The Twitterverse hasn’t been entirely kind to United Airlines (UAL). In 2011, the company enjoyed the dubious distinction of ranking worst in social media sentiment among nine major airlines with some 55,000 negative tweets. Things only got worse this spring when United fumbled its merger with Continental’s reservation system. Customers stuck in mammoth phone queues turned to Twitter to air their frustrations, registering hundreds of #onhold complaints in a matter of hours.
In the face of this kind of collective social barrage, what’s an airline — or any company, for that matter — to do? Social media has gone from a novel way for businesses to connect directly with customers to an often sizable drain on marketing and customer service resources. The sheer volume of social conversations can be mind-numbing. Dell’s (DELL) Social Media Listening Command Center — a crack team of more than 70 specialists headed by its own listening czar — tracks in the range of 25,000 posts a day focused on the brand.
Reading, let alone responding, to that many messages isn’t always practical. So to keep up with the burgeoning workload, a growing number of companies are taking a step which to some in the field amounts to purest blasphemy: They’re taking the social out of social media.
These companies are turning to automated tools that capture and analyze conversations on social networks, prioritizing which messages really merit attention. They’re using auto-schedule and content optimizing apps to assess when and what to post, with an eye toward reaching the most followers while piggybacking on trending topics. In some cases, they’re even deploying virtual agents and sophisticated bots in Facebook (FB) and Twitter streams to automatically respond to consumers’ queries and comments.
“The space is nascent but growing,” notes social media analyst Jeremiah Owyang of Altimeter Group. “The upsides are obvious: Brands must be able to scale and those that are experiencing an increase in customers using social channels don’t want to leave customers behind.”
The downsides, however, are also obvious. Social media’s cachet is contingent on real human interaction. In the beginning, at least, Facebook and Twitter enabled consumers and community managers to knife through contact forms and automated help lines, connecting with real people in a public forum and often getting near-immediate results. When authenticity leaves the room, Owyang warns in a recent Mashable article, these channels may become “yet another over-branded corporate medium,” losing their primary appeal.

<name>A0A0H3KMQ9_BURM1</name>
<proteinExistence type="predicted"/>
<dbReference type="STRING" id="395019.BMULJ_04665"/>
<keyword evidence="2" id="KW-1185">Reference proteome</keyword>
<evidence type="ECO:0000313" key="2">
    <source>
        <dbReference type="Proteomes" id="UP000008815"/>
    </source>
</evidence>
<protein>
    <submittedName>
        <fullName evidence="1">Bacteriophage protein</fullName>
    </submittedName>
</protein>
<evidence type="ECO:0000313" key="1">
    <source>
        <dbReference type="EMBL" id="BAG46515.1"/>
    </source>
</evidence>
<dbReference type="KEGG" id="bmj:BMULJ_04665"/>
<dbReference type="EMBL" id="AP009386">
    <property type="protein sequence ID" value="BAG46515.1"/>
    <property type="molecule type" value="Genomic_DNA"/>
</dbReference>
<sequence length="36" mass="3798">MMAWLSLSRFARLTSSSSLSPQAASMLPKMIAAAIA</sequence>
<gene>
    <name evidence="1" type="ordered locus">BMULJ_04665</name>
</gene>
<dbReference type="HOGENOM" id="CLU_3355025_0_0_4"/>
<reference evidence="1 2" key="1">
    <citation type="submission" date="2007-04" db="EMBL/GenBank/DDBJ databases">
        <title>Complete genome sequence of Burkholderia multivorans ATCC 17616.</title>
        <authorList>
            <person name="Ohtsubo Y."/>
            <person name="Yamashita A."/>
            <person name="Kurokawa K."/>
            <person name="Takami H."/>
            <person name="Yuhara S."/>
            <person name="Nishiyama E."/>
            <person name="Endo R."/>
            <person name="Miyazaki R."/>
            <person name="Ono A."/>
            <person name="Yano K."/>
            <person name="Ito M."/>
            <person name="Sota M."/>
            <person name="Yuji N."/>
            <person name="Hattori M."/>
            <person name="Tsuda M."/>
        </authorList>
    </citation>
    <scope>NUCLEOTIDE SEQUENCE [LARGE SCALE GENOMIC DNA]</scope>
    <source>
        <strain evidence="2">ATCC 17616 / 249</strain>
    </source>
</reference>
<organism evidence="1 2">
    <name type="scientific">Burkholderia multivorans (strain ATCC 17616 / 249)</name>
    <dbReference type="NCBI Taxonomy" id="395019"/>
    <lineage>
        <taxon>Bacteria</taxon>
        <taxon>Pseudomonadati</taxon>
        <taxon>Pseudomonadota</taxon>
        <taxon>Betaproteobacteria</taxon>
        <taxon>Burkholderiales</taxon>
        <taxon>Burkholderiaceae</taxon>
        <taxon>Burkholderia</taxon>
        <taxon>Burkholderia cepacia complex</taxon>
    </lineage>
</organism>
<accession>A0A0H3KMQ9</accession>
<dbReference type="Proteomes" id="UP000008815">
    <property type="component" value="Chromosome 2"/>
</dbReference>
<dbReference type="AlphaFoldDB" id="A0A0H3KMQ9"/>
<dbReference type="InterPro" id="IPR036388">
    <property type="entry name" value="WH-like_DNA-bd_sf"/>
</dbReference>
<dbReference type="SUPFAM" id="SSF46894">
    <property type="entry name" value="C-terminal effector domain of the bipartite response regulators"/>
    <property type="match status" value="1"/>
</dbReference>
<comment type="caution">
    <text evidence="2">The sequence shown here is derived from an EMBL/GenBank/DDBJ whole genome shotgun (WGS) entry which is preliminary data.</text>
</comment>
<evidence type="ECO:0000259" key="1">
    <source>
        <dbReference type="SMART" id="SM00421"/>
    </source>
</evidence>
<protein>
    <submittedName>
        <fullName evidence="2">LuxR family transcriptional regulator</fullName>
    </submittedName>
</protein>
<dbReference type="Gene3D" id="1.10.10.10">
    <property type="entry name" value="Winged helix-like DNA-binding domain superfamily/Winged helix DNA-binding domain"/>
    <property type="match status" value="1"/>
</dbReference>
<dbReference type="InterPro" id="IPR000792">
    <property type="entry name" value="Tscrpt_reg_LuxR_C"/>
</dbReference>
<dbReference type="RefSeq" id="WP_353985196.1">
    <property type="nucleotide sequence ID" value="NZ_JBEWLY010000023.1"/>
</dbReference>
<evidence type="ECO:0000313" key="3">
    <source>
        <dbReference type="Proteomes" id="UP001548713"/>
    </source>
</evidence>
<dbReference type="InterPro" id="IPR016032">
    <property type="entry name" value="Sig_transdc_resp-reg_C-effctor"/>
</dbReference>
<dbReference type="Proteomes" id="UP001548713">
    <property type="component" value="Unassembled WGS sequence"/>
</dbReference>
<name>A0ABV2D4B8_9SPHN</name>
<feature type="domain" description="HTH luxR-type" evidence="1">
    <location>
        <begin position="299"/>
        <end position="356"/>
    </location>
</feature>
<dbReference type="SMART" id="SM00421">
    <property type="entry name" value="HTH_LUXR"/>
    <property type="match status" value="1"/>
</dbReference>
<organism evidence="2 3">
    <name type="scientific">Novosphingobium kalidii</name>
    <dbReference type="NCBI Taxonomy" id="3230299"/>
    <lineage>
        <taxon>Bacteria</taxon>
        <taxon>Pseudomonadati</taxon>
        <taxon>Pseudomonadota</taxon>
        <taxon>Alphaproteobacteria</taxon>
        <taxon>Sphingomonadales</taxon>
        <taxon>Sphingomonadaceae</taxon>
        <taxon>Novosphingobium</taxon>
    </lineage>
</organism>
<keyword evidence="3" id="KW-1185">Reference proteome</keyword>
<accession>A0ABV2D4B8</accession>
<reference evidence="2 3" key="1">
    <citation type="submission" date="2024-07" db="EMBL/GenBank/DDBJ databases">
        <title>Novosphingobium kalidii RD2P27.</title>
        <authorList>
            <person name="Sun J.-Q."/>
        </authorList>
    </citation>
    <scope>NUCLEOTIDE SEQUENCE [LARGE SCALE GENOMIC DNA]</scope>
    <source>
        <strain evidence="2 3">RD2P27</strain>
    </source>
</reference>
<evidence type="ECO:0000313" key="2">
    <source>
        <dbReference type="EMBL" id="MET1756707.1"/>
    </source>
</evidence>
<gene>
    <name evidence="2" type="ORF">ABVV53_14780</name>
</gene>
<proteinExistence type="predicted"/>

The question becomes, then, are there ways to automate without losing the human touch?
Maybe. One area where automation has already made significant inroads is information gathering. Automated listening technology to monitor mentions, specific keywords and even geographic origin of messages on social platforms has in fact been around for years, used by ad agencies to track references to clients and in similar roles. What’s new and interesting in this space, however, are tools that intelligently screen these conversations and categorize them based on importance. This next-generation triage technology lets companies cut through the noise on social channels and respond to only the most urgent messages.
Scheduling is likewise ripe for automation. The ability to schedule tweets, posts and updates in advance is hardly novel (Nor are benefits unknown: Companies that schedule yield three times as many leads, according to marketing platform Hubspot). New smart scheduling apps, however, aspire to take some of the guesswork out of the process. Using algorithms that assess when followers are likely to be online and even what they’re talking about, tools send out timed messages for optimum reception (Disclosure: One of the social media systems using this auto-scheduling technology is my company, HootSuite). This sniper-like approach promises to “match what’s being said and time content to publish at the right time to the right people,” writes analyst Owyang in TechCrunch.